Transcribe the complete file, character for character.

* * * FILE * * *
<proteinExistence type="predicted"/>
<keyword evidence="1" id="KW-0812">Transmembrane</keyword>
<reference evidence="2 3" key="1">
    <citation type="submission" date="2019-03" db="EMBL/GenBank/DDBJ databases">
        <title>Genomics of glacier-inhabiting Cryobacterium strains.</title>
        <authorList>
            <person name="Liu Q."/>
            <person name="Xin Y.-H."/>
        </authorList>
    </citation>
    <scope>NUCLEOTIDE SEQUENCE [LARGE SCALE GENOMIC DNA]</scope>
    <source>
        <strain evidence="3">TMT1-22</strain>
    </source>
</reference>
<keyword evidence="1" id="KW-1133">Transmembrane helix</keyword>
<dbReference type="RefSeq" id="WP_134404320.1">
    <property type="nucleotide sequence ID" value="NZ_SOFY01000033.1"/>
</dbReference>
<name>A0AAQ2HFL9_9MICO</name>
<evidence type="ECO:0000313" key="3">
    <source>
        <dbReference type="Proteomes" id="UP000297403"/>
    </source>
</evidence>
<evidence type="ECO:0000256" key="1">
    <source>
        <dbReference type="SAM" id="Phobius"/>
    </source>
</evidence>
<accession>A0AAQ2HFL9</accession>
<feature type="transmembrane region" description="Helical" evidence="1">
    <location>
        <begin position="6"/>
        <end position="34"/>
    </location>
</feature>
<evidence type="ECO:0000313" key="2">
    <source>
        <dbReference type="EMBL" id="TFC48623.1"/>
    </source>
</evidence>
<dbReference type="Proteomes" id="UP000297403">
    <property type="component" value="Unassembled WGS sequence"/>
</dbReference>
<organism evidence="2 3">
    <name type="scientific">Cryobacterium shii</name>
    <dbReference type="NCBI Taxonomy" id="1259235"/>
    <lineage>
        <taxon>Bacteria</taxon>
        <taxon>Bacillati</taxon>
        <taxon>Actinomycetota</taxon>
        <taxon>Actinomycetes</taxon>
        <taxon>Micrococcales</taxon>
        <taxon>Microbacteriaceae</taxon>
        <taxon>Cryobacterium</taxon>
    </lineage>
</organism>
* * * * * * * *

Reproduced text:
<proteinExistence type="predicted"/>
<keyword evidence="1" id="KW-0812">Transmembrane</keyword>
<reference evidence="2 3" key="1">
    <citation type="submission" date="2019-03" db="EMBL/GenBank/DDBJ databases">
        <title>Genomics of glacier-inhabiting Cryobacterium strains.</title>
        <authorList>
            <person name="Liu Q."/>
            <person name="Xin Y.-H."/>
        </authorList>
    </citation>
    <scope>NUCLEOTIDE SEQUENCE [LARGE SCALE GENOMIC DNA]</scope>
    <source>
        <strain evidence="3">TMT1-22</strain>
    </source>
</reference>
<keyword evidence="1" id="KW-1133">Transmembrane helix</keyword>
<dbReference type="RefSeq" id="WP_134404320.1">
    <property type="nucleotide sequence ID" value="NZ_SOFY01000033.1"/>
</dbReference>
<name>A0AAQ2HFL9_9MICO</name>
<evidence type="ECO:0000313" key="3">
    <source>
        <dbReference type="Proteomes" id="UP000297403"/>
    </source>
</evidence>
<evidence type="ECO:0000256" key="1">
    <source>
        <dbReference type="SAM" id="Phobius"/>
    </source>
</evidence>
<accession>A0AAQ2HFL9</accession>
<feature type="transmembrane region" description="Helical" evidence="1">
    <location>
        <begin position="6"/>
        <end position="34"/>
    </location>
</feature>
<evidence type="ECO:0000313" key="2">
    <source>
        <dbReference type="EMBL" id="TFC48623.1"/>
    </source>
</evidence>
<dbReference type="Proteomes" id="UP000297403">
    <property type="component" value="Unassembled WGS sequence"/>
</dbReference>
<organism evidence="2 3">
    <name type="scientific">Cryobacterium shii</name>
    <dbReference type="NCBI Taxonomy" id="1259235"/>
    <lineage>
        <taxon>Bacteria</taxon>
        <taxon>Bacillati</taxon>
        <taxon>Actinomycetota</taxon>
        <taxon>Actinomycetes</taxon>
        <taxon>Micrococcales</taxon>
        <taxon>Microbacteriaceae</taxon>
        <taxon>Cryobacterium</taxon>
    </lineage>
</organism>